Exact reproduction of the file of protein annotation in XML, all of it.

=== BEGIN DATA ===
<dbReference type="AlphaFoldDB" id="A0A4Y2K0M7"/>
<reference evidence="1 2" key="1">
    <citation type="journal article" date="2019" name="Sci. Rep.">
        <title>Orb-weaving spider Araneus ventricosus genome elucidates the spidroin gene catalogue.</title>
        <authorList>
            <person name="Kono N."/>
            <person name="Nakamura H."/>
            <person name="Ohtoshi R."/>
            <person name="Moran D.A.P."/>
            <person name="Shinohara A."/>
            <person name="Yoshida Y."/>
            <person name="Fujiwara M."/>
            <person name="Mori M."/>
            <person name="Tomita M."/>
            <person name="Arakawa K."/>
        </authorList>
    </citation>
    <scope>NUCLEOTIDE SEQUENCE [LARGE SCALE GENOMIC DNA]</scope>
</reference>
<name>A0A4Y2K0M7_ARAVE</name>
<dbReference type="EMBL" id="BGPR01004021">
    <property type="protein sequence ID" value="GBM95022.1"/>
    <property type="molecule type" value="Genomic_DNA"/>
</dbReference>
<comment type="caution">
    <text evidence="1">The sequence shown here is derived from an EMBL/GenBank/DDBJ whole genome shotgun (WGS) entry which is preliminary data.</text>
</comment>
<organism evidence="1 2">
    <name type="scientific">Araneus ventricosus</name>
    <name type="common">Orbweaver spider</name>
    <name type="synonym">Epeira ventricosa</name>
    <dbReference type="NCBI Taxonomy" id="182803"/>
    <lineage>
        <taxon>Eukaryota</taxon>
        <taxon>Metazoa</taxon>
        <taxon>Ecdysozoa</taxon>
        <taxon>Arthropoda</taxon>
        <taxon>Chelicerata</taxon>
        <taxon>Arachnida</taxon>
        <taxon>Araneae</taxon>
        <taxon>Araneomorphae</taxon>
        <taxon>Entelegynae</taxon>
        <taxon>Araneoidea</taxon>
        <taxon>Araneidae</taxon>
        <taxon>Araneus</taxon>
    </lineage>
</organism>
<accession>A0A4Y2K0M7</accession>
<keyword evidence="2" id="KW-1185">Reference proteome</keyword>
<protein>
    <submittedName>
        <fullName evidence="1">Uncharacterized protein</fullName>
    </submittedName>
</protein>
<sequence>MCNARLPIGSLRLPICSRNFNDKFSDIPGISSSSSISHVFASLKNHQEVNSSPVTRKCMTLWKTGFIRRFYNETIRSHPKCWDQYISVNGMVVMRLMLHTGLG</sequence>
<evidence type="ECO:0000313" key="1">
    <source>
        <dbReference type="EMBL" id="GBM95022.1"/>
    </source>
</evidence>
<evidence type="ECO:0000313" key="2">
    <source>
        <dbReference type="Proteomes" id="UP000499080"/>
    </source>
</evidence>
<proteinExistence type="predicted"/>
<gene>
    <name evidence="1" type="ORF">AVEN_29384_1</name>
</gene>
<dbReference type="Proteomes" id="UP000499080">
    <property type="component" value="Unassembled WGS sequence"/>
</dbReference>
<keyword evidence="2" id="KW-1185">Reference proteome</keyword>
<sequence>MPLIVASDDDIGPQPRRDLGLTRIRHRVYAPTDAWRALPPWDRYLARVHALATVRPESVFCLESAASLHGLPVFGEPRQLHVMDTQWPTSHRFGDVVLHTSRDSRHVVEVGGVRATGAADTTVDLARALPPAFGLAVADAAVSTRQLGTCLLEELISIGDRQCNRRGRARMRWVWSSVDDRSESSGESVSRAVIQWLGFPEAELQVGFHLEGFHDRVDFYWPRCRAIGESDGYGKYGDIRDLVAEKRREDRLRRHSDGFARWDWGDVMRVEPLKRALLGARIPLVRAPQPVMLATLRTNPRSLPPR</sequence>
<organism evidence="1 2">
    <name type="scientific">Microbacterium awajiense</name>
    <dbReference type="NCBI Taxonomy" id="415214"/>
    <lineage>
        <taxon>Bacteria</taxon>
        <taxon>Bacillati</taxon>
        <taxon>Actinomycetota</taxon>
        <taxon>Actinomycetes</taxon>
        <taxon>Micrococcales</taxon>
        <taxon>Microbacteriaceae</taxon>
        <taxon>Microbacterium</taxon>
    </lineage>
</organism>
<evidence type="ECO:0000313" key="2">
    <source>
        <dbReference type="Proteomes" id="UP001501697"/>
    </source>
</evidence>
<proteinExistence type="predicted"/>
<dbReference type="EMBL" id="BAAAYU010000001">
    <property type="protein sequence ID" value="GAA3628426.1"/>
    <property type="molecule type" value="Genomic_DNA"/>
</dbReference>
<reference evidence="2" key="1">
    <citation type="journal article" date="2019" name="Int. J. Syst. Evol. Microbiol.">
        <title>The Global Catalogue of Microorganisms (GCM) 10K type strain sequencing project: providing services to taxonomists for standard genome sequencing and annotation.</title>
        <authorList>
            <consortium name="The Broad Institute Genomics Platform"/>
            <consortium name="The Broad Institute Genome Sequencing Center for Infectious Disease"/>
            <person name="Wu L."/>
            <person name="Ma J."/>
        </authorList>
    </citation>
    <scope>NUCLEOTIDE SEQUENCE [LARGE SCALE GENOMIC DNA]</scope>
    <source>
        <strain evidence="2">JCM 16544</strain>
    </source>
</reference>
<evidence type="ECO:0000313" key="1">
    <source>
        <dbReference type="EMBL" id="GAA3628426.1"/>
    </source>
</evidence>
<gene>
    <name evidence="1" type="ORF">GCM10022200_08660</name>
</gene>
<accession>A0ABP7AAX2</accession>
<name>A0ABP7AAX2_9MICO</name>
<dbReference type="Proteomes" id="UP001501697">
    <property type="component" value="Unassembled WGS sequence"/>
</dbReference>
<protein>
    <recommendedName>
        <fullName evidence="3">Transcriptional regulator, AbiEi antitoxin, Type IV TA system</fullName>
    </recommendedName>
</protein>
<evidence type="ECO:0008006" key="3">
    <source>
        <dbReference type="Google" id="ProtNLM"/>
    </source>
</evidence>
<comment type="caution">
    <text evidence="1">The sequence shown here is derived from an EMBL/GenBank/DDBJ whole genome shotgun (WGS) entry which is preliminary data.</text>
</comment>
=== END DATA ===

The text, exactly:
<dbReference type="AlphaFoldDB" id="A0A4Y2K0M7"/>
<reference evidence="1 2" key="1">
    <citation type="journal article" date="2019" name="Sci. Rep.">
        <title>Orb-weaving spider Araneus ventricosus genome elucidates the spidroin gene catalogue.</title>
        <authorList>
            <person name="Kono N."/>
            <person name="Nakamura H."/>
            <person name="Ohtoshi R."/>
            <person name="Moran D.A.P."/>
            <person name="Shinohara A."/>
            <person name="Yoshida Y."/>
            <person name="Fujiwara M."/>
            <person name="Mori M."/>
            <person name="Tomita M."/>
            <person name="Arakawa K."/>
        </authorList>
    </citation>
    <scope>NUCLEOTIDE SEQUENCE [LARGE SCALE GENOMIC DNA]</scope>
</reference>
<name>A0A4Y2K0M7_ARAVE</name>
<dbReference type="EMBL" id="BGPR01004021">
    <property type="protein sequence ID" value="GBM95022.1"/>
    <property type="molecule type" value="Genomic_DNA"/>
</dbReference>
<comment type="caution">
    <text evidence="1">The sequence shown here is derived from an EMBL/GenBank/DDBJ whole genome shotgun (WGS) entry which is preliminary data.</text>
</comment>
<organism evidence="1 2">
    <name type="scientific">Araneus ventricosus</name>
    <name type="common">Orbweaver spider</name>
    <name type="synonym">Epeira ventricosa</name>
    <dbReference type="NCBI Taxonomy" id="182803"/>
    <lineage>
        <taxon>Eukaryota</taxon>
        <taxon>Metazoa</taxon>
        <taxon>Ecdysozoa</taxon>
        <taxon>Arthropoda</taxon>
        <taxon>Chelicerata</taxon>
        <taxon>Arachnida</taxon>
        <taxon>Araneae</taxon>
        <taxon>Araneomorphae</taxon>
        <taxon>Entelegynae</taxon>
        <taxon>Araneoidea</taxon>
        <taxon>Araneidae</taxon>
        <taxon>Araneus</taxon>
    </lineage>
</organism>
<accession>A0A4Y2K0M7</accession>
<keyword evidence="2" id="KW-1185">Reference proteome</keyword>
<protein>
    <submittedName>
        <fullName evidence="1">Uncharacterized protein</fullName>
    </submittedName>
</protein>
<sequence>MCNARLPIGSLRLPICSRNFNDKFSDIPGISSSSSISHVFASLKNHQEVNSSPVTRKCMTLWKTGFIRRFYNETIRSHPKCWDQYISVNGMVVMRLMLHTGLG</sequence>
<evidence type="ECO:0000313" key="1">
    <source>
        <dbReference type="EMBL" id="GBM95022.1"/>
    </source>
</evidence>
<evidence type="ECO:0000313" key="2">
    <source>
        <dbReference type="Proteomes" id="UP000499080"/>
    </source>
</evidence>
<proteinExistence type="predicted"/>
<gene>
    <name evidence="1" type="ORF">AVEN_29384_1</name>
</gene>
<dbReference type="Proteomes" id="UP000499080">
    <property type="component" value="Unassembled WGS sequence"/>
</dbReference>
<keyword evidence="2" id="KW-1185">Reference proteome</keyword>
<sequence>MPLIVASDDDIGPQPRRDLGLTRIRHRVYAPTDAWRALPPWDRYLARVHALATVRPESVFCLESAASLHGLPVFGEPRQLHVMDTQWPTSHRFGDVVLHTSRDSRHVVEVGGVRATGAADTTVDLARALPPAFGLAVADAAVSTRQLGTCLLEELISIGDRQCNRRGRARMRWVWSSVDDRSESSGESVSRAVIQWLGFPEAELQVGFHLEGFHDRVDFYWPRCRAIGESDGYGKYGDIRDLVAEKRREDRLRRHSDGFARWDWGDVMRVEPLKRALLGARIPLVRAPQPVMLATLRTNPRSLPPR</sequence>
<organism evidence="1 2">
    <name type="scientific">Microbacterium awajiense</name>
    <dbReference type="NCBI Taxonomy" id="415214"/>
    <lineage>
        <taxon>Bacteria</taxon>
        <taxon>Bacillati</taxon>
        <taxon>Actinomycetota</taxon>
        <taxon>Actinomycetes</taxon>
        <taxon>Micrococcales</taxon>
        <taxon>Microbacteriaceae</taxon>
        <taxon>Microbacterium</taxon>
    </lineage>
</organism>
<evidence type="ECO:0000313" key="2">
    <source>
        <dbReference type="Proteomes" id="UP001501697"/>
    </source>
</evidence>
<proteinExistence type="predicted"/>
<dbReference type="EMBL" id="BAAAYU010000001">
    <property type="protein sequence ID" value="GAA3628426.1"/>
    <property type="molecule type" value="Genomic_DNA"/>
</dbReference>
<reference evidence="2" key="1">
    <citation type="journal article" date="2019" name="Int. J. Syst. Evol. Microbiol.">
        <title>The Global Catalogue of Microorganisms (GCM) 10K type strain sequencing project: providing services to taxonomists for standard genome sequencing and annotation.</title>
        <authorList>
            <consortium name="The Broad Institute Genomics Platform"/>
            <consortium name="The Broad Institute Genome Sequencing Center for Infectious Disease"/>
            <person name="Wu L."/>
            <person name="Ma J."/>
        </authorList>
    </citation>
    <scope>NUCLEOTIDE SEQUENCE [LARGE SCALE GENOMIC DNA]</scope>
    <source>
        <strain evidence="2">JCM 16544</strain>
    </source>
</reference>
<evidence type="ECO:0000313" key="1">
    <source>
        <dbReference type="EMBL" id="GAA3628426.1"/>
    </source>
</evidence>
<gene>
    <name evidence="1" type="ORF">GCM10022200_08660</name>
</gene>
<accession>A0ABP7AAX2</accession>
<name>A0ABP7AAX2_9MICO</name>
<dbReference type="Proteomes" id="UP001501697">
    <property type="component" value="Unassembled WGS sequence"/>
</dbReference>
<protein>
    <recommendedName>
        <fullName evidence="3">Transcriptional regulator, AbiEi antitoxin, Type IV TA system</fullName>
    </recommendedName>
</protein>
<evidence type="ECO:0008006" key="3">
    <source>
        <dbReference type="Google" id="ProtNLM"/>
    </source>
</evidence>
<comment type="caution">
    <text evidence="1">The sequence shown here is derived from an EMBL/GenBank/DDBJ whole genome shotgun (WGS) entry which is preliminary data.</text>
</comment>